Last week, the Advanced Television System Committee (ATSC) announced it had received 10 initial physical layer proposals for its ATSC 3.0 next-generation broadcasting standard.
The announcement didn't provide any details on what was in the proposals; we should learn more about that next month after proponents submit their detailed proposals. However, the names on the initial physical layer proposals provide some clues about what they might contain. At the risk of being totally wrong, I'll offer my guess on what some of the 10 proposal might contain.
A software-defined radio technology could be the basis of the proposal by Coherent Logix and Sinclair Broadcast Group. Coherent Logix has expertise in developing high performance, low-power computing systems. Their HyperX technology could form the basis for a software-defined radio platform able to handle a variety of different physical layer technologies, and perhaps provide a way to ease the transition from ATSC 1.0 to ATSC 3.0.
Coherent Logix's website says: “Coherent Logix's comprehensive solutions portfolio includes processors, integrated system development tools, optimized libraries, system reference designs, and a customizable system development platform to reduce development complexity and time-to-market. These solutions are designed to support a wide variety of industries, including automotive, broadcast, computer, consumer, industrial, medical, military, test and measurement, wireless, and wireline.”
It will be interesting to see what technology is used in their detail physical layer proposal.
Communications Research Centre (CRC Canada) and Electronics and Telecommunications Research Institute (ETRI-Korea) also responded to the call for proposals. Yiyan Wu from CRC and Jon Montalban have done some interesting work on Cloud Transmission Technology. This could provide a way to partially build out a next-generation broadcast system without the need to shut down current ATSC broadcasts, at least initially, as “cloud transmission” technology can operate with a negative carrier-to-noise ratio. (See the link above for details on how it would work.)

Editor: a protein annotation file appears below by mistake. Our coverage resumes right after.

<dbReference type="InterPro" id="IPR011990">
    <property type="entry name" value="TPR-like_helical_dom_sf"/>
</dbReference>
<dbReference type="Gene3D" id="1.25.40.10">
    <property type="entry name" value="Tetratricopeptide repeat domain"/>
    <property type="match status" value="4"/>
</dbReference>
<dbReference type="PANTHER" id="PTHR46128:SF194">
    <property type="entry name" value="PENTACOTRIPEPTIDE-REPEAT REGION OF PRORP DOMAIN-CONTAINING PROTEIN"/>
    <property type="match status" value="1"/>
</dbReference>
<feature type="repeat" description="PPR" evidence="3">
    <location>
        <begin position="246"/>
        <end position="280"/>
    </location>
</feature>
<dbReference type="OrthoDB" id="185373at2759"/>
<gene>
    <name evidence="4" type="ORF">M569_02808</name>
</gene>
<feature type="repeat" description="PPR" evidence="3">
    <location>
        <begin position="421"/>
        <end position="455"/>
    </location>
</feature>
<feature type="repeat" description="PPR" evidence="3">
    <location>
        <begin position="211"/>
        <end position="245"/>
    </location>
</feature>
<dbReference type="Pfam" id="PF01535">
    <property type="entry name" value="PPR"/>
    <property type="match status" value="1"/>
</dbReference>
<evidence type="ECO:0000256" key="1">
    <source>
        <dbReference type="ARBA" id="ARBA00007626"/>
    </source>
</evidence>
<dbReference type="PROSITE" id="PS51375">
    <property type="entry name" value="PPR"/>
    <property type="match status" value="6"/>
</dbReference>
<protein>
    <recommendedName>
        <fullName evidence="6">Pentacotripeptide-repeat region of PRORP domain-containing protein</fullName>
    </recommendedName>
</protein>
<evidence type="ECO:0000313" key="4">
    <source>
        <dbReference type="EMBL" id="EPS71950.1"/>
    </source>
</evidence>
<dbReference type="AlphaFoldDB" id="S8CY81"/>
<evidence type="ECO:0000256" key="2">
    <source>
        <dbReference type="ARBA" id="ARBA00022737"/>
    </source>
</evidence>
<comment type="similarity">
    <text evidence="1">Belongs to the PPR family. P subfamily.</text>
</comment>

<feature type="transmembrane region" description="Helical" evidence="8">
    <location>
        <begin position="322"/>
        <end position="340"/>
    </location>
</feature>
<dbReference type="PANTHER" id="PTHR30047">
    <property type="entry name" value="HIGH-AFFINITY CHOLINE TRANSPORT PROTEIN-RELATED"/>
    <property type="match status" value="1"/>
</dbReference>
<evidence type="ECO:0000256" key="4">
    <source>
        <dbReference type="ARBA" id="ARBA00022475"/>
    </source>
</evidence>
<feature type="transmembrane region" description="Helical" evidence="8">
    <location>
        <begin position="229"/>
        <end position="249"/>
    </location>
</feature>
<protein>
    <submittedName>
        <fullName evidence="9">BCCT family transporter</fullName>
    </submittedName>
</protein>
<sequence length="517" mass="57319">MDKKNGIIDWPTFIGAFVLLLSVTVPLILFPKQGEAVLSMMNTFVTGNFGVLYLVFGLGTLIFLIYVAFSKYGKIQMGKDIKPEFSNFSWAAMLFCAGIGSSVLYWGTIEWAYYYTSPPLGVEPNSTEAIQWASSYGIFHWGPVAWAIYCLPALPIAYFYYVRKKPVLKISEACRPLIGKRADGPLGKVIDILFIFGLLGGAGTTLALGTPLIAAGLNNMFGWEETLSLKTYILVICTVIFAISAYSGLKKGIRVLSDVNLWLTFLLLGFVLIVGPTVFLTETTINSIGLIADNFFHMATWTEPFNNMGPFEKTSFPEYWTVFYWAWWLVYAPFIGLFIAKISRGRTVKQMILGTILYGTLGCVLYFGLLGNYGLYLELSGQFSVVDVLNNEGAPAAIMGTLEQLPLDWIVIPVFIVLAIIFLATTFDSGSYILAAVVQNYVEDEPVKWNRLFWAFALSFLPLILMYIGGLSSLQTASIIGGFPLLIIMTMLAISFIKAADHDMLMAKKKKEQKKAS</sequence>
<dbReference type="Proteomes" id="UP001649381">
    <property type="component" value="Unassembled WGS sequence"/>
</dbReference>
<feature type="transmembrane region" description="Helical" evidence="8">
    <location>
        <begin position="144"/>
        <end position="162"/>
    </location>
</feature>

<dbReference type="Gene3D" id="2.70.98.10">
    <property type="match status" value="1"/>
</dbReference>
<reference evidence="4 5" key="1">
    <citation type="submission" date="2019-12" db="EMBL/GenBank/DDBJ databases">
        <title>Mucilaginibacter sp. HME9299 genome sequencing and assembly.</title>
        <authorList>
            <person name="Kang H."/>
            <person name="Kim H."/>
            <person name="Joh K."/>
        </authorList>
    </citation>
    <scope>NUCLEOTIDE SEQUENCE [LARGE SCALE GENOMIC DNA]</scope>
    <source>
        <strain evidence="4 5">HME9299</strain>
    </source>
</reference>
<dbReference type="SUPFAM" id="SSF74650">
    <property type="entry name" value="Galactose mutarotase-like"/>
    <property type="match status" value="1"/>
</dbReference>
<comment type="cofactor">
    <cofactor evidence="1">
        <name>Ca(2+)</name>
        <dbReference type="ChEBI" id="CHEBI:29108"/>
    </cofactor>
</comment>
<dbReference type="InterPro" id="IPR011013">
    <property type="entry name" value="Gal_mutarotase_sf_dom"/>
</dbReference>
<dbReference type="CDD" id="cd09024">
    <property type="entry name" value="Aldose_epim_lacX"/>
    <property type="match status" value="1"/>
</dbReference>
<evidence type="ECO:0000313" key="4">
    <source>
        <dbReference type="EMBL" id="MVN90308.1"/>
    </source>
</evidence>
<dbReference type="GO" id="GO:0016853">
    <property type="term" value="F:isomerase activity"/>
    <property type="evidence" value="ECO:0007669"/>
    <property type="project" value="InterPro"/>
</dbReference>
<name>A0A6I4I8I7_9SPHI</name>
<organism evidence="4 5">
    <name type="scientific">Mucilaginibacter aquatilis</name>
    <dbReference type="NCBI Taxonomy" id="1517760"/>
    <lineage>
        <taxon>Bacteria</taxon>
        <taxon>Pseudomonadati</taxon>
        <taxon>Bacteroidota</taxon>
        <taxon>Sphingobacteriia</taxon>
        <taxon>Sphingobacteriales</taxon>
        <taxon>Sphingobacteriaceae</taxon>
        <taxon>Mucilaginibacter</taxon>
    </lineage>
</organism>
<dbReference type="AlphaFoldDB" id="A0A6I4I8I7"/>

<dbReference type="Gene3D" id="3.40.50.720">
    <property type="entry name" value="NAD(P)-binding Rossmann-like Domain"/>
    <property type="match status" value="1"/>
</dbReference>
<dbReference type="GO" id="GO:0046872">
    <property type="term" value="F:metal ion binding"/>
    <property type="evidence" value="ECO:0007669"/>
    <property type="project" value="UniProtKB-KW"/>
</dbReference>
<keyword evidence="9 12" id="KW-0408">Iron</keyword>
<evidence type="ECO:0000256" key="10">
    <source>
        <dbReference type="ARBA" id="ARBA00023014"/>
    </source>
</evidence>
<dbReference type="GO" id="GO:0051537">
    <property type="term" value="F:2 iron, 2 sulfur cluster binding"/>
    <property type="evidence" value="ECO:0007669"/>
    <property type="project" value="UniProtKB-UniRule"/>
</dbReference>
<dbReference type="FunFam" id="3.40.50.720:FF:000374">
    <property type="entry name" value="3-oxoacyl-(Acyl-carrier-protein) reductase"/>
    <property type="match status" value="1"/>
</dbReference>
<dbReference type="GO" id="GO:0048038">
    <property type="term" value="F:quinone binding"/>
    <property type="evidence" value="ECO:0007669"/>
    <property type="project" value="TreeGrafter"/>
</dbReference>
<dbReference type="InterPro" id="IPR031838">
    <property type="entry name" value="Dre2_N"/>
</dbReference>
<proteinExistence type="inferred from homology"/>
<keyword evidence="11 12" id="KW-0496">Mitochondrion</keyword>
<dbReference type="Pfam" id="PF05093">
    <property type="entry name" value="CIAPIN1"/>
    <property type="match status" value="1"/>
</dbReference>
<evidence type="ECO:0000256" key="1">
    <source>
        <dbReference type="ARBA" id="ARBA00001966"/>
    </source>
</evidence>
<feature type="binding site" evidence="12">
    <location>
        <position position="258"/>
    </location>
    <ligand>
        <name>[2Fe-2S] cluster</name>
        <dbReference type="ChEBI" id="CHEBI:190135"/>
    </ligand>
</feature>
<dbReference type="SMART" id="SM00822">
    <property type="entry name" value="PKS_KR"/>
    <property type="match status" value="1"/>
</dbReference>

Could a more refined version of this be what CRC and ETRI are proposing?
The Digital Video Broadcasting Project (DVB) submitted a proposal that I would expect would be based on the latest DVB-T2 and DVB-NGH technology, which I've covered in some detail in my TV Technology articles.
Looking at the names on the next proposal--LG Electronics, Zenith and Harris Broadcast—I’d expect that proposal would be based on the current 8-VSB standard, perhaps updated with improved error correction and some tweaks to the modulation techniques. I could be wrong, though and they may have something completely new. Given their combined expertise it will be interesting to see what's in their detailed proposal.
Allen Limberg submitted a proposal. I know he was actively involved in the development of the ATSC standard but given his expertise his proposal could be something exciting and unique.
A variation on the Chinese CMMB or DTMB is likely in the proposal from the National Engineering Research Center of Digital Television (NERC-DTV), Shanghai Jiao Tong University (SJTU), Shanghai Advance Research Institute (SARI), Bell Labs/Alcatel-Lucent.
CMMB is a COFDM-based standard and DTMB includes a single carrier mode that perhaps could be modified to support the current ATSC standard in a transition scenario. Compared to DVB, I've only been able to find limited technical data and test results on CMMB technology, particularly the “next generation” version of the standard, but what I've seen looks interesting.
I drew a complete blank trying to find information on Power Broadcasting, another of the entities submitting a proposal to ATSC. Unfortunately the name is so common that Google failed me even with qualifiers.
I would be surprised if the proposal from Qualcomm and Ericsson was built on anything but an LTE-compatible COFDM platform, but both have expertise in other technologies, including Qualcomm's FLO system. There are a number of issues with using LTE in a single stick or sparse cellular network, but these two companies are probably the only ones with the technical expertise and the political clout in wireless standards committees to be able to get the necessary changes implemented. Both companies would be powerful partners in getting ATSC 3.0 capability into smartphones and tablets.
Samsung and Sony also submitted a proposal. This is an interesting combination of players. Samsung, as you may recall, had its own mobile DTV technology and contributed to the current ATSC A/153 standard. Sony has a wide range of experience with DVB-T2 and makes one of the most popular chipsets for DVB-T2 receivers.
The last proposal on the ATSC list was from Technicolor. I'm not sure what they will be offering in their detailed proposal. We'll have to wait and see.
It is very encouraging to see so many participants in the ATSC process. It's a good indication that broadcasting has a future and these important companies want to be part of it.
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